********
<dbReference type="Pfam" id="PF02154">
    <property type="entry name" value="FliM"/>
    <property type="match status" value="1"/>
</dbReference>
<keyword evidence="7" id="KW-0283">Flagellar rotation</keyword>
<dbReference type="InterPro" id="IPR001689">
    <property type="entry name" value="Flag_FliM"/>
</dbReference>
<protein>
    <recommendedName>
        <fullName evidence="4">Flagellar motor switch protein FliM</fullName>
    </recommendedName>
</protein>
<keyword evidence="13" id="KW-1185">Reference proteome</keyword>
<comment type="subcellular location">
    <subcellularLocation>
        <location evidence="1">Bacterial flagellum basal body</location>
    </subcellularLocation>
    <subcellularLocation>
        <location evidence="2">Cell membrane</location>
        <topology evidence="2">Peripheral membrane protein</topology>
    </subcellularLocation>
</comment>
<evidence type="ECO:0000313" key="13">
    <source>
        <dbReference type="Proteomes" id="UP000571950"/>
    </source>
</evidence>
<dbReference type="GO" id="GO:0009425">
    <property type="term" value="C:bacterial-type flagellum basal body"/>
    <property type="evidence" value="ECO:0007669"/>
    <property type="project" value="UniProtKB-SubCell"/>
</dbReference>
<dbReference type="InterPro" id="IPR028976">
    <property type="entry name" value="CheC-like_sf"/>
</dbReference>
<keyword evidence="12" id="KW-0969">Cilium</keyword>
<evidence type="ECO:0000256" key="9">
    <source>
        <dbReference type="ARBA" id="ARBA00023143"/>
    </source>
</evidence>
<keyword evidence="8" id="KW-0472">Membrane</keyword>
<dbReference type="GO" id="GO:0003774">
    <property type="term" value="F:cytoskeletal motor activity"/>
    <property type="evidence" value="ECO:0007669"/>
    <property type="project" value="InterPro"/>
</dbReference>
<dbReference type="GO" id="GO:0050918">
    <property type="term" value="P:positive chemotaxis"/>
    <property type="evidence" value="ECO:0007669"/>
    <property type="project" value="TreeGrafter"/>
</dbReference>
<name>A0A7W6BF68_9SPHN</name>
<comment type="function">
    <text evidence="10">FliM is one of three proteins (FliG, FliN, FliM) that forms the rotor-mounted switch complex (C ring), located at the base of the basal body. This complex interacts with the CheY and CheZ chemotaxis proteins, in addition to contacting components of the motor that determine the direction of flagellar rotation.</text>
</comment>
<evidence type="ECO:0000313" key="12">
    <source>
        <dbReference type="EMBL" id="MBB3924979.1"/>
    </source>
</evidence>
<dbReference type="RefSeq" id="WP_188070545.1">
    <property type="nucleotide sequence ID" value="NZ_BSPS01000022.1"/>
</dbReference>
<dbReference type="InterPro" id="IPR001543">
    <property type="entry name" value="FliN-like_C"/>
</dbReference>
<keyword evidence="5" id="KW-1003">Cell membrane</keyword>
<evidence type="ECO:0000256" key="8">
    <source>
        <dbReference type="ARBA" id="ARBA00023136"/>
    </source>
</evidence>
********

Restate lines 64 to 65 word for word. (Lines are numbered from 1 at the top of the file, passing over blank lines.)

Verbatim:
    <property type="nucleotide sequence ID" value="NZ_BSPS01000022.1"/>
</dbReference>